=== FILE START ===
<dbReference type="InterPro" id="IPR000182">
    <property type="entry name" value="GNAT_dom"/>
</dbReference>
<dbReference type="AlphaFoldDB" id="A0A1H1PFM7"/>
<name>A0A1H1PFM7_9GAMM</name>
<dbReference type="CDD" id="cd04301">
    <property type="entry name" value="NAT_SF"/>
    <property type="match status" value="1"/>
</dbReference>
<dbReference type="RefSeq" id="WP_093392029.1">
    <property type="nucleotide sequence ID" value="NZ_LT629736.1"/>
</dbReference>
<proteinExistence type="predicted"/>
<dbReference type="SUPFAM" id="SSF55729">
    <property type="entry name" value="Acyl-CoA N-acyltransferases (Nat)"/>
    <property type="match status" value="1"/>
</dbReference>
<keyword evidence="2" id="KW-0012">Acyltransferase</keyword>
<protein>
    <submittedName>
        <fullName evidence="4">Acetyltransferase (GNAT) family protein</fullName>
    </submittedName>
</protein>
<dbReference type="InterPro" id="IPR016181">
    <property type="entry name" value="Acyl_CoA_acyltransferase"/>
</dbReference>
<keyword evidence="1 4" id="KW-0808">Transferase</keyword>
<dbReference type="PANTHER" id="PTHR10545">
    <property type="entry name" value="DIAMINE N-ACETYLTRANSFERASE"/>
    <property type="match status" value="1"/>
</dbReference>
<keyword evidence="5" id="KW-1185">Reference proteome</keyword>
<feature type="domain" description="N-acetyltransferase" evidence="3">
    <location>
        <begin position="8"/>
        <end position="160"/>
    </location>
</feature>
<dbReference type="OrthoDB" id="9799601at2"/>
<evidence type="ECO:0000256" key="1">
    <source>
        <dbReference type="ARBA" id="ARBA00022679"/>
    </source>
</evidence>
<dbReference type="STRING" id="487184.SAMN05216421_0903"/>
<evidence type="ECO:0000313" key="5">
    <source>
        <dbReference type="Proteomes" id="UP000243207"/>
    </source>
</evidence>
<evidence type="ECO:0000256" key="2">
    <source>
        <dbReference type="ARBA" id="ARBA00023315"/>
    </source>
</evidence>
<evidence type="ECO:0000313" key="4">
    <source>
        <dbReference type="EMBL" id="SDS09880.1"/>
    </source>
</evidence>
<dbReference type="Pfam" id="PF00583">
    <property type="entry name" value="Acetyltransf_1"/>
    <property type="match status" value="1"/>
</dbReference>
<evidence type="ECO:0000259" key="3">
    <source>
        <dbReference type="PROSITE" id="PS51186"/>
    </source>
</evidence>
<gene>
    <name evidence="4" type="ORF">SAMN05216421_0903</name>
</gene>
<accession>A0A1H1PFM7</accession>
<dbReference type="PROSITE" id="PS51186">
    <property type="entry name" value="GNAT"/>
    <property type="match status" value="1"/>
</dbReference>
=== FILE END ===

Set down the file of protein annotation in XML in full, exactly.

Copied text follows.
<dbReference type="InterPro" id="IPR000182">
    <property type="entry name" value="GNAT_dom"/>
</dbReference>
<dbReference type="AlphaFoldDB" id="A0A1H1PFM7"/>
<name>A0A1H1PFM7_9GAMM</name>
<dbReference type="CDD" id="cd04301">
    <property type="entry name" value="NAT_SF"/>
    <property type="match status" value="1"/>
</dbReference>
<dbReference type="RefSeq" id="WP_093392029.1">
    <property type="nucleotide sequence ID" value="NZ_LT629736.1"/>
</dbReference>
<proteinExistence type="predicted"/>
<dbReference type="SUPFAM" id="SSF55729">
    <property type="entry name" value="Acyl-CoA N-acyltransferases (Nat)"/>
    <property type="match status" value="1"/>
</dbReference>
<keyword evidence="2" id="KW-0012">Acyltransferase</keyword>
<protein>
    <submittedName>
        <fullName evidence="4">Acetyltransferase (GNAT) family protein</fullName>
    </submittedName>
</protein>
<dbReference type="InterPro" id="IPR016181">
    <property type="entry name" value="Acyl_CoA_acyltransferase"/>
</dbReference>
<keyword evidence="1 4" id="KW-0808">Transferase</keyword>
<dbReference type="PANTHER" id="PTHR10545">
    <property type="entry name" value="DIAMINE N-ACETYLTRANSFERASE"/>
    <property type="match status" value="1"/>
</dbReference>
<keyword evidence="5" id="KW-1185">Reference proteome</keyword>
<feature type="domain" description="N-acetyltransferase" evidence="3">
    <location>
        <begin position="8"/>
        <end position="160"/>
    </location>
</feature>
<dbReference type="OrthoDB" id="9799601at2"/>
<evidence type="ECO:0000256" key="1">
    <source>
        <dbReference type="ARBA" id="ARBA00022679"/>
    </source>
</evidence>
<dbReference type="STRING" id="487184.SAMN05216421_0903"/>
<evidence type="ECO:0000313" key="5">
    <source>
        <dbReference type="Proteomes" id="UP000243207"/>
    </source>
</evidence>
<evidence type="ECO:0000256" key="2">
    <source>
        <dbReference type="ARBA" id="ARBA00023315"/>
    </source>
</evidence>
<evidence type="ECO:0000313" key="4">
    <source>
        <dbReference type="EMBL" id="SDS09880.1"/>
    </source>
</evidence>
<dbReference type="Pfam" id="PF00583">
    <property type="entry name" value="Acetyltransf_1"/>
    <property type="match status" value="1"/>
</dbReference>
<evidence type="ECO:0000259" key="3">
    <source>
        <dbReference type="PROSITE" id="PS51186"/>
    </source>
</evidence>
<gene>
    <name evidence="4" type="ORF">SAMN05216421_0903</name>
</gene>
<accession>A0A1H1PFM7</accession>
<dbReference type="PROSITE" id="PS51186">
    <property type="entry name" value="GNAT"/>
    <property type="match status" value="1"/>
</dbReference>